My pitch for Russia Today: Irish immigrant laments moving to US

Every year, millions of people from around the world emigrate to the United States seeking out the so-called “American dream.” But for one young Irishman who introduced himself as “Paddy,” that dream turned into a nightmare almost from the moment he arrived on American soil. As we sat in a New York cafe, he bid me to listen to his sad narrative.

Ireland, of course, is a member of the rapidly decaying European Union. Paddy said that back in his home town of Dublin, the economic situation was so bad it was either emigrate or go hungry.

“I left because of the poverty, you know? I sold some of me things, left my girlfriend. She was devastated. But there was nothing I could do. I couldn’t starve to death, could I?”

Paddy said he joined a group of other like-minded young men who were similarly down on their luck.

“It was lot, actually. I’d say there were about a hundred of us altogether. We all saved up our money for tickets and left for the States. Every last one of us was sure he’d make a fortune.”

Shortly upon reaching “Yankee-land,” as he called it, Paddy said he and his new companions suddenly ran into trouble. Possibly due to visa requirements, the group of young men were given a choice, so to speak, to join the army. Not knowing what to do and unable to pay for the advice of an immigration lawyer, Paddy signed up and ended up getting sent to war.

“At first I was nervous,” Paddy said as he lit another cigarette with the previous one. “Our officers tried to reassure us. I remember our commanding general, General Meagher was his name, Irish too in fact. He told us that there was nothing to worry about. We’d all get benefits if we got injured.”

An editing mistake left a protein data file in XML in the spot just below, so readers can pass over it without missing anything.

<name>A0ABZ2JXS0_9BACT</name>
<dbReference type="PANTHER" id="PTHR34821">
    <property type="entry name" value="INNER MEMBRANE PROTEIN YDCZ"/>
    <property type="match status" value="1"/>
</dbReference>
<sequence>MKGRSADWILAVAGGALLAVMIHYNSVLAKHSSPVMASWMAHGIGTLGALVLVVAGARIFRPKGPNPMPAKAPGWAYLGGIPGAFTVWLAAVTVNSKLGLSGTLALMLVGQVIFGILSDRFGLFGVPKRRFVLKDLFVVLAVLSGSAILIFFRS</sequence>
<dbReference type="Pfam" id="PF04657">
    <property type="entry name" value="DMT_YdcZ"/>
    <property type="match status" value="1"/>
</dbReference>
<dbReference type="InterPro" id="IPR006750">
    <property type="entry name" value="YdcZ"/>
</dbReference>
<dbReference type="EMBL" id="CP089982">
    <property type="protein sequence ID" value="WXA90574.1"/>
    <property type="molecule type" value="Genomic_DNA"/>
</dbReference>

As it happened, Paddy lost his leg in the war. He rolled up his pant leg to show me what appeared to be a poorly constructed, wooden prosthesis.

“They ya go,” he said. “That’s all I’s got from the army.”

The wooden leg serves as a grave reminder of how America has abandoned its wounded veterans since the early 2000’s.

I asked Paddy what he would say to other young Irishmen back in his home country if he knew that they too were considering emigrating to the US.

“Take my advice,” he answered.  “I’d not have you comin’ to America. There’s nothing here but war.”

I took that as an obvious reference to the civil unrest and increasing militarization of police in the United States. I decided to ask him one more thing- where he would prefer to live.

“God curse America,” he answered.  “I wish I was back home in dear old Dublin.”

I thanked Paddy for his time, paid for us both, and walked out of the cafe and into the bustling New York street.

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